Rangarajan’s Re view differs from FM’s

Exchange rate depreciation might not have a big impact on exports but it would still be worthwhile to carry on with the rupee’s current level and not let it

Written by ENS Economic Bureau | New Delhi | Published: October 16, 2012 12:54 am

Exchange rate depreciation might not have a big impact on exports but it would still be worthwhile to carry on with the rupee’s current level and not let it appreciate further in real terms,Prime Minister’s Economic Advisory Council (PMEAC) chairman C Rangarajan said on Monday.

The rupee which gained 5-6 per cent against the dollar in the past few weeks,depreciated for the second straight day on Monday to close at 53.01,against last Friday’s 52.81.

The former RBI governor’s comments in an interview to MK Venu for Rajya Sabha TV seems to be at divergence with the views expressed by finance minister P Chidambaram in Tokyo recently on the sides of the IMF-World Bank meeting.

Chidambaram reportedly said he would expect the rupee to rise a little more so as to ease the pressure on the central bank to bear the burden of containing inflation by itself. “I don’t think exporters actually gain by the depreciation of rupee… a further rise in the rupee will help curb the increase in costs,” the minister said.

Chidambaram also made his preference for an interest rate cut,although without any specific reference to the upcoming policy review.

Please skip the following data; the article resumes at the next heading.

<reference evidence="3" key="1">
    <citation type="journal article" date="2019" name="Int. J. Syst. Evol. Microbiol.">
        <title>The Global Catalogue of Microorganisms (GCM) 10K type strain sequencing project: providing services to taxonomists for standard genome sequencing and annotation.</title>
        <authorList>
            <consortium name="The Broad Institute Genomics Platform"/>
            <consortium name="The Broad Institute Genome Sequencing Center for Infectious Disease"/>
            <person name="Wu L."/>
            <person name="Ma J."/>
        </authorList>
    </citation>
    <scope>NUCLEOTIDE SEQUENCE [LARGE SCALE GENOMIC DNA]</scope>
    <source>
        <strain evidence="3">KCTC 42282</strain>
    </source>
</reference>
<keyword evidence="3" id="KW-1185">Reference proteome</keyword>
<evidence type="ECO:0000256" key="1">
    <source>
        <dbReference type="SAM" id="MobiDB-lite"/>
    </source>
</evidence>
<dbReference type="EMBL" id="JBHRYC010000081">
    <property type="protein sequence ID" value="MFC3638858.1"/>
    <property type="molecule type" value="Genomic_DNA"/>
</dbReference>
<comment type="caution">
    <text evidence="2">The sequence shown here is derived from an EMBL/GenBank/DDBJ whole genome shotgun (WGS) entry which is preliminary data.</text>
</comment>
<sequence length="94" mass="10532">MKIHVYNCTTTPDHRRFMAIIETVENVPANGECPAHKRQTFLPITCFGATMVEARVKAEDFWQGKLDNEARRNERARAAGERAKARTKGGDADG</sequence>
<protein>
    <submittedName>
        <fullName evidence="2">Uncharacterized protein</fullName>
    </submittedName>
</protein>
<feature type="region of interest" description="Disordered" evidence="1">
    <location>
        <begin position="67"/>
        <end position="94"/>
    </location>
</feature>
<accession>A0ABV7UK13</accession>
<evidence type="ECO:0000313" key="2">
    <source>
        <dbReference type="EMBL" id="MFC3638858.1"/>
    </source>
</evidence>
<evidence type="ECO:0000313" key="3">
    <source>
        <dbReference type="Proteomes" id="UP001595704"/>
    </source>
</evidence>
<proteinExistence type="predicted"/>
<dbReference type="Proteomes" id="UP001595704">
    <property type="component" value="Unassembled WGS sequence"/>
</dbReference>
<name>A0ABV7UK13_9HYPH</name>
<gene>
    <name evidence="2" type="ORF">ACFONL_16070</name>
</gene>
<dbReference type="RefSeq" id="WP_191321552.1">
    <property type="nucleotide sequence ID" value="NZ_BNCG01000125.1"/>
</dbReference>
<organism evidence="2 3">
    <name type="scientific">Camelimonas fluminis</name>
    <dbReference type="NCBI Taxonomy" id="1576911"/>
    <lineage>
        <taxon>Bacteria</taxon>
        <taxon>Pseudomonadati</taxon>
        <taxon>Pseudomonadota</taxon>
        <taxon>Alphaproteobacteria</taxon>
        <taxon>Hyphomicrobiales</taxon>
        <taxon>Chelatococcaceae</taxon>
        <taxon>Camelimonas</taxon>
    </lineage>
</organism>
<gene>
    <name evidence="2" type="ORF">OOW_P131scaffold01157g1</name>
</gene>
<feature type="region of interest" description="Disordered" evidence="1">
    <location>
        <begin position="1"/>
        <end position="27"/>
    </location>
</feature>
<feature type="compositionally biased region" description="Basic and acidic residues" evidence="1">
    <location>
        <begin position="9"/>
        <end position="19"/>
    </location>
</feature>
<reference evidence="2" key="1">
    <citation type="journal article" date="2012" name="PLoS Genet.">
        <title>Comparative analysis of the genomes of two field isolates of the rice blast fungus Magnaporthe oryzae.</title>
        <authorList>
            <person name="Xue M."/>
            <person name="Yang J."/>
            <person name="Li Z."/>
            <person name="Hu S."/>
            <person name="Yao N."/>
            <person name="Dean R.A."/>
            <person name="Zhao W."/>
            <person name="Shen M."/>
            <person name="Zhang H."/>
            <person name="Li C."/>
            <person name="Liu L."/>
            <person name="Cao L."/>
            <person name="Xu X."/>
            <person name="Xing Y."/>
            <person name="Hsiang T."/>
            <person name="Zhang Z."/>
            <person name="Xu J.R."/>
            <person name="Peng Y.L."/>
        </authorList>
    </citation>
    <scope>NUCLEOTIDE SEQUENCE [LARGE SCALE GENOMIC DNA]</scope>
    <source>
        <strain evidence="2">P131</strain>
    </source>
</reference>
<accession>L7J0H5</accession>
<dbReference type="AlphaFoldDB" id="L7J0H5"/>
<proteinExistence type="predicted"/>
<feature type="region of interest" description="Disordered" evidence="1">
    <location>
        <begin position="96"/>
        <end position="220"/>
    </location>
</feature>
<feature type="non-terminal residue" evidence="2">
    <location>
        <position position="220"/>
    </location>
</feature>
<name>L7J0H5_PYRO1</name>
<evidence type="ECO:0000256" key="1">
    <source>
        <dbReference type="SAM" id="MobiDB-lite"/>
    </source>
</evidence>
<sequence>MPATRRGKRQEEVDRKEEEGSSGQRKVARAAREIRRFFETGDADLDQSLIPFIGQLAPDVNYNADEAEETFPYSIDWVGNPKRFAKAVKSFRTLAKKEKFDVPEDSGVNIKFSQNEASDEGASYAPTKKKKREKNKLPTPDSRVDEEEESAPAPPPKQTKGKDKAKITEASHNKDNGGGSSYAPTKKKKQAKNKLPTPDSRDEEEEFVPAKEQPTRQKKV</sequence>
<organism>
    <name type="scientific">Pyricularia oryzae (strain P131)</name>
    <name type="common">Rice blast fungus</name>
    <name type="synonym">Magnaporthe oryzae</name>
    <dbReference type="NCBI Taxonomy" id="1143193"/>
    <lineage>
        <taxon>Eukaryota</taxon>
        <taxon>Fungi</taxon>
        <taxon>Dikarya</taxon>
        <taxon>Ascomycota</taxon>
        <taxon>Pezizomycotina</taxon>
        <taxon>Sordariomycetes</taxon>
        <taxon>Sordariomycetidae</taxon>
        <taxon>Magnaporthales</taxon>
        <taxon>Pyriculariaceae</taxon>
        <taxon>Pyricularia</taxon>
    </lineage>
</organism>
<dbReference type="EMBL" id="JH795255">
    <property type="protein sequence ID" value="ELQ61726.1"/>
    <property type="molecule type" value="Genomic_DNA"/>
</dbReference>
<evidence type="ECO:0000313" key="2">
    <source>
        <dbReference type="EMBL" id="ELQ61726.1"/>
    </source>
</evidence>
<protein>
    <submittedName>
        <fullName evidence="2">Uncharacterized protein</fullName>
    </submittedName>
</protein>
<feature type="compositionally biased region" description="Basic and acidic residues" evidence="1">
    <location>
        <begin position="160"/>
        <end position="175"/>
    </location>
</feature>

“Rates must come down and if the fiscal policy steps that we are taking encourage the central bank to take monetary policy action which will result in lower interest rates,” he said.

In the Rajya sabha TV interview,Rangarajan,however, sounded cautioning the RBI against opting for a rate cut. The second quarterly review of Monetary policy is due on October 30.

“The actual stance of the monetary policy (will have to) depend on the behaviour of inflation,” he said.

After the release of September inflation data on Monday (wholesale inflation unexpectedly spurted to a ten-month peak of 7.81 per cent in the month against the previous month’s 7.55 per cent), Rangarajan reiterated his stance,saying,“circumstances are not too favourable for a rate cut”.

He,however,expected inflation to drop to 7 per cent by the end of this fiscal.

When asked whether the rupee’s recent rise and the predicted further strengthening of the currency has now made a case for loosening of policy via rate cuts,Rangarajan was cautious. He said: “… if despite the (high) current account deficit,the rupee is appreciating,it is because of (large) capital flows. If capital flows are large,I would argue that liquidity is also coming into system.”

With the trade deficit remaining high,the current level of exchange rate would be appropriate. Making his position further clear,Rangarajan said,“I believe they (RBI) should take a call based on inflation numbers.” FE

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